As a result, the industry got a taste of what an entirely virtual fashion week might look like, with digital buying tool Joor and virtual showroom Ordre both reporting a massive uptick in engagement.
Joor, a US-based company that has digitised the analog ordering experience for buyers, said that the average value of an order during Paris Fashion Week this season was four times higher than it was a year earlier, driven by a much larger number of items per order (three times as many when compared to last year).
Many buyers use Joor within showrooms already. (Seasonal orders are placed on iPads loaded up with Joor’s software.) Smaller retailers often place orders when they can’t afford to travel to showrooms or in-between seasons, but this is the first time it’s been the dominant use case.
“Learning how easy it is is a good thing for the industry,” said Joor Chief Executive Kristin Savilia. “I’m a big believer in the physical showroom, but there are times when you just cannot travel and this is certainly the next best thing as an experience.”
According to Ordre founder and Chief Executive Simon P. Lock, “interactions” — defined as every click in the showroom — are up 375 percent this season. Several major brands, including Gucci and Bottega Veneta, fast-tracked the launch of their virtual showrooms on the platform in order to serve absentees.
Lock called the shift an industry “tipping point,” spurred, unfortunately, by a global crisis. “Virtual showrooms are not going to replace the experience a buyer will [have] when they actually arrive in the physical Gucci showroom surrounded by the manifestations and culture of the brand and the ability to touch and feel,” he said. “However, as an additional channel to review collections and place orders when physical attendance is not always possible, virtual showrooms are now a must-have to future proof your business against a range of changing industry practises — as well as a world of increasing travel restrictions.”
Whether or not the forced restrictions will make retailers reconsider whether or not they need to see the clothes in person — and on the runway — for the long term remains to be seen. Fashion week may not be as transactional as it once was, but it remains a powerful networking event; having those face-to-face interactions offer intangible value. “We had to cancel a lot of our Milan appointments, which means we didn’t see the product in person and we had to order in pictures,” Tsu said. “It’s not ideal as you can’t touch the clothes, and we like to see it on the model.”
Size Diversity Is Now a Global Conversation
On the New York catwalk, diversity of all kinds — ethnic, age and size — stirs a seasonal dialogue. But in Paris, where traditional physical ideals still rule luxury marketing, body type has been less of a consideration. However, there was a notable, if not revelatory, shift this year, with American fashion model Paloma Elsesser’s presence on both the Italian and French runways, including Fendi, Lanvin and Alexander McQueen. At Chanel, designer Virginie Viard sent Jill Kortleve — who also walked at McQueen — down her smoke-and-mirrors runway in a velour tracksuit. Kortleve became the first plus-size model to walk Chanel’s runway in a decade. It was also the first time Lanvin had ever cast a plus-size model on the runway.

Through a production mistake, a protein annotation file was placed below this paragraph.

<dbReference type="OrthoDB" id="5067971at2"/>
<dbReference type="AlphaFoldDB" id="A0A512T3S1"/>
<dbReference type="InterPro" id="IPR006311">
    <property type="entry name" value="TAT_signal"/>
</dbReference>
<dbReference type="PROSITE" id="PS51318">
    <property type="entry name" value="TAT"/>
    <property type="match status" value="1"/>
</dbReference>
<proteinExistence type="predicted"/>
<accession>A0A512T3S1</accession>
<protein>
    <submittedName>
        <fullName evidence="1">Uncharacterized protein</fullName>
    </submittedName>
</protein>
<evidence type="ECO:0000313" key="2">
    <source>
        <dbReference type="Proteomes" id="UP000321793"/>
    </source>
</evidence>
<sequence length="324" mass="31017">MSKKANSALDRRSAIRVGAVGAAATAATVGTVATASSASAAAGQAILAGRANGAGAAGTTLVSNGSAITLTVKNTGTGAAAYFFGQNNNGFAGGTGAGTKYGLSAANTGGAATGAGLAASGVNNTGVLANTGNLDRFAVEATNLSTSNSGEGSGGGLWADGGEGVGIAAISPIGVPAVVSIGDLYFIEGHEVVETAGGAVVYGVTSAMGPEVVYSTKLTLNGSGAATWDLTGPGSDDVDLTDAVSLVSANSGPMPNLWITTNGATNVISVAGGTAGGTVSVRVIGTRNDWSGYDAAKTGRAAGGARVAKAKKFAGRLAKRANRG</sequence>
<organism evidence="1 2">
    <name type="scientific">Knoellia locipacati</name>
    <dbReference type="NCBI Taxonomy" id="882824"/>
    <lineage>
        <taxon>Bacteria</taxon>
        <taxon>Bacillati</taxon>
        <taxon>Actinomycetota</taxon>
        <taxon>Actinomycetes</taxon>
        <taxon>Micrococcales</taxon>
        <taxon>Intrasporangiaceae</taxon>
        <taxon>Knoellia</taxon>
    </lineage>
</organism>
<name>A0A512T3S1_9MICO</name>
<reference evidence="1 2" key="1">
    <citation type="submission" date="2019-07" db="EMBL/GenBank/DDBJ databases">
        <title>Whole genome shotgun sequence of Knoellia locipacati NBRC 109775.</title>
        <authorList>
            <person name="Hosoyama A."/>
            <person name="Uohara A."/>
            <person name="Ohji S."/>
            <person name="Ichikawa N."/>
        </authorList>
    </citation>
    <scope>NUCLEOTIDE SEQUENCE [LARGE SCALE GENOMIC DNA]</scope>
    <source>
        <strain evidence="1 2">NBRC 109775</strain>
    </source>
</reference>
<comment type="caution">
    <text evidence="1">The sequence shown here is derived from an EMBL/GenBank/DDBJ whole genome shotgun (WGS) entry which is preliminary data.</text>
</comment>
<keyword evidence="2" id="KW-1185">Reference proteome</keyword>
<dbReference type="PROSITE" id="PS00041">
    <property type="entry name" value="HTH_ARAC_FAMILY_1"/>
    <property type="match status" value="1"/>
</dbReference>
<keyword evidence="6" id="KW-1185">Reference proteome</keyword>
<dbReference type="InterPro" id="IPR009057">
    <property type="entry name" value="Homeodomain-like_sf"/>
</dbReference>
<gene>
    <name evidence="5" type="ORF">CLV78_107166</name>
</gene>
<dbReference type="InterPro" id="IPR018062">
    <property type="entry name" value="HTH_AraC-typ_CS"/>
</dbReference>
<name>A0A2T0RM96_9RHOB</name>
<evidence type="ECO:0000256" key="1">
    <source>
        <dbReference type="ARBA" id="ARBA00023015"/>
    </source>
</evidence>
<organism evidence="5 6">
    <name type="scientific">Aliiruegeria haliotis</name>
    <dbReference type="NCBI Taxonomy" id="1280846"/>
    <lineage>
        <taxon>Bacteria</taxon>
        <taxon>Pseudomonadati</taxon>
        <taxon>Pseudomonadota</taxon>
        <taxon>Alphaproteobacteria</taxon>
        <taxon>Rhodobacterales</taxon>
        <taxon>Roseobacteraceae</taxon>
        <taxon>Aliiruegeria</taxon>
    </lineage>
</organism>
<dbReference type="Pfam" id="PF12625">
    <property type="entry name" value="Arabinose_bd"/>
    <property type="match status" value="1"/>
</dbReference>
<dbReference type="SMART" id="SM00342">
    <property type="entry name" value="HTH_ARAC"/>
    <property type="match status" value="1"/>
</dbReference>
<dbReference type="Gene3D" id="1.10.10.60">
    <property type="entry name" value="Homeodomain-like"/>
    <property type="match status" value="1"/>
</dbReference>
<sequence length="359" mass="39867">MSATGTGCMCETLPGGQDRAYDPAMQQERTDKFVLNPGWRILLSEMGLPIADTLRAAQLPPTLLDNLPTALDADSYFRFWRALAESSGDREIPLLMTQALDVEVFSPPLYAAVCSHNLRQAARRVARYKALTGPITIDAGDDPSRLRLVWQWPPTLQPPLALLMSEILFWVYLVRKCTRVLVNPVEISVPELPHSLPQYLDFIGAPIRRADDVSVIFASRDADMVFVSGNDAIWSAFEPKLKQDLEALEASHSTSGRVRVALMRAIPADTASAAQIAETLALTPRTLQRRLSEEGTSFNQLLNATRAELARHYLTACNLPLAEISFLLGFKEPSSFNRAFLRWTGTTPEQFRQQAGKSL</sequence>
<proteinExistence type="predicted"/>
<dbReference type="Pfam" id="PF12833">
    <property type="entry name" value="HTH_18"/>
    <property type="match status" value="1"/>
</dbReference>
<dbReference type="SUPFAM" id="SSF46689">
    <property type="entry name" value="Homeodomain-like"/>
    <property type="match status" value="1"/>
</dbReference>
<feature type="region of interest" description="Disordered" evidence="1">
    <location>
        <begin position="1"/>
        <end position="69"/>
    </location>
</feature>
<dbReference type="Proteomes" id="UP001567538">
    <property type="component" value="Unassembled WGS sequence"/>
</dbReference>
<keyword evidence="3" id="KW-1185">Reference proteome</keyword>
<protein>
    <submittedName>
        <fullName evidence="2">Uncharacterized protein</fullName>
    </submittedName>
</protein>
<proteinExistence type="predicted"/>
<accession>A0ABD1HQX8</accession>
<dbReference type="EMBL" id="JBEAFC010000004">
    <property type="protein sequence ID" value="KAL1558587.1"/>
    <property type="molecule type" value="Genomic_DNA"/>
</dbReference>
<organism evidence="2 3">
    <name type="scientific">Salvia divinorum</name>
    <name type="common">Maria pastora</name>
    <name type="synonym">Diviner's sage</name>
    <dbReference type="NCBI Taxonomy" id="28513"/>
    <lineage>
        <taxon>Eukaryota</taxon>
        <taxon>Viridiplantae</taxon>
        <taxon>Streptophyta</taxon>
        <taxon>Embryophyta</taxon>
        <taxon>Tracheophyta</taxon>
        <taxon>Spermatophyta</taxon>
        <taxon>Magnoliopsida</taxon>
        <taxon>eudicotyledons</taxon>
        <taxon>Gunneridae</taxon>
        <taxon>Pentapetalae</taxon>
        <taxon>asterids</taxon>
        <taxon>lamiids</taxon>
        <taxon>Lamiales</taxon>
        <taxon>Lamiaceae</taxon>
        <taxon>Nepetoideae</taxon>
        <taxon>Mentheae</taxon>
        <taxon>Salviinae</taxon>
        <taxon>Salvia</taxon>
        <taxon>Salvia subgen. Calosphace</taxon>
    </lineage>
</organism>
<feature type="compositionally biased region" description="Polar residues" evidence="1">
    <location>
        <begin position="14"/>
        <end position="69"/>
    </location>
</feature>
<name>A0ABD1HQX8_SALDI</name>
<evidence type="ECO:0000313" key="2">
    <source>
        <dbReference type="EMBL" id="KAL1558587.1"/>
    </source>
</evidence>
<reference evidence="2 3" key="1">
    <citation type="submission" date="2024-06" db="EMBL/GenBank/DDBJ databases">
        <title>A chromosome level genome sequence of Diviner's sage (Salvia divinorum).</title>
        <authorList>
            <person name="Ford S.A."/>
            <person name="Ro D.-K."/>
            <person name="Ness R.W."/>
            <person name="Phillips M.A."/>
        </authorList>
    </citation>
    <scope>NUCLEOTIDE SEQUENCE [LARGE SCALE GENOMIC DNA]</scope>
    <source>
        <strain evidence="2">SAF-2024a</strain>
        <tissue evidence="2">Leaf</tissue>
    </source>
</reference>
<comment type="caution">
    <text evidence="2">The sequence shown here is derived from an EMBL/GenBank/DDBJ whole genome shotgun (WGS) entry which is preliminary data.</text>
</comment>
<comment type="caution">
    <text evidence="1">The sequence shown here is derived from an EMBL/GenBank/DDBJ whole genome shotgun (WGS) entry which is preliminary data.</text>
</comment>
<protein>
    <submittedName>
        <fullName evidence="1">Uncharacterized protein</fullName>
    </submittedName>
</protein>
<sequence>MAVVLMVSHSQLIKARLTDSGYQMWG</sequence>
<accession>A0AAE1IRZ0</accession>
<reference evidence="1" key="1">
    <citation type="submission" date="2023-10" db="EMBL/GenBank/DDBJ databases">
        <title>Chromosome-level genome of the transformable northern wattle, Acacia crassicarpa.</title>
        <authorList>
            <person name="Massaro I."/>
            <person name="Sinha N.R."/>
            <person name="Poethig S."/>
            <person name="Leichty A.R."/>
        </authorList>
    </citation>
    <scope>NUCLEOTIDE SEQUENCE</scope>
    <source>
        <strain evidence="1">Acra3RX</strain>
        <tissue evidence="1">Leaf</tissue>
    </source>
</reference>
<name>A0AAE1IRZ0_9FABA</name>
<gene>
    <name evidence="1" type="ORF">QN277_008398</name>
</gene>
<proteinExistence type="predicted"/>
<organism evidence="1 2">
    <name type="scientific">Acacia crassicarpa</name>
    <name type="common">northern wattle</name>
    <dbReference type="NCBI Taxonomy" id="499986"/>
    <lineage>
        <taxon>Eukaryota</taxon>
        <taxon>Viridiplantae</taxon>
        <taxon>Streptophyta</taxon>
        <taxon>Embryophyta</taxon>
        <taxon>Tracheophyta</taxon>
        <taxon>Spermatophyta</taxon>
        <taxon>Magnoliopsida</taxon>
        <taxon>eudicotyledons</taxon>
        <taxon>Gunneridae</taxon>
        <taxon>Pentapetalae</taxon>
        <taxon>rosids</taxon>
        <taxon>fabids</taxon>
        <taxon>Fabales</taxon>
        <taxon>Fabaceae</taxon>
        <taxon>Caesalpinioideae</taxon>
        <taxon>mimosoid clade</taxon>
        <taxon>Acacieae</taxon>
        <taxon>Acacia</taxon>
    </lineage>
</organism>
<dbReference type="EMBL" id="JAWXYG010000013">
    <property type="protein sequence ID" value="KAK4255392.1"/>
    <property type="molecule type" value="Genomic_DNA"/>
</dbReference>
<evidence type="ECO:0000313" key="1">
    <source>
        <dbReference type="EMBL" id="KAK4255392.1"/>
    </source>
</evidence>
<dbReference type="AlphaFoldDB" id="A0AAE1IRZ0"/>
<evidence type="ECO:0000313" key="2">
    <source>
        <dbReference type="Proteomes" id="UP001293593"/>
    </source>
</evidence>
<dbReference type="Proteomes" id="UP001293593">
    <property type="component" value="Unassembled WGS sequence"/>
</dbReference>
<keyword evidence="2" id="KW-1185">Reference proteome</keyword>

Designers Contemplate End Times
Kanye West’s Sunday Service and surprise fashion show on Monday night may have been the most widely covered instance of Paris Fashion Week getting spiritual. (Not only did fashion journalists document the events, but so did outlets like Fox News, which has been tracking West’s every move since he became a public Trump supporter.)
But while West’s presence made the most noise — with some public figures criticising the fashion industry for embracing the Trump supporter — he was not the only designer to meditate on the current global unrest. That same morning, Issey Miyake showed a collection grounded in community, binding together the models in a way that suggested “we’re all in this together.” And just an hour later, Balenciaga’s Demna Gvasalia painted an apocalyptic portrait through projections of fire and brimstone, with models walking on water in slick protective capes and armour-like suiting.
While some of these ideas are more polarising than others, they speak to a greater movement and desire to find meaning in uncertainty and distress.
“What you learn in tough times is that you have to believe in something bigger,” said Julie Gilhart, chief development officer at brand-platform Tomorrow. “For risk management purposes, we can’t drive business without thinking about the soulful aspect and how it affects human beings and the planet.”
Rethinking Fashion Week
We don’t know what comes next. Coronavirus has brought tragedy, but also uncertainty. In four months, when the men’s shows come around, we may not be travelling at all.
But it has also forced the fashion industry to contemplate its current mode of operation. While in-person contact is important for building strong relationships, there is a lot of transactional work that can be done virtually — without so much waste. As fashion weeks become more fragmented, designers, editors and buyers alike reconsider the necessity of attending a series of events that take up months out of a year. Whatever happens, this is an opportune moment to reevaluate why fashion week exists— and how it works.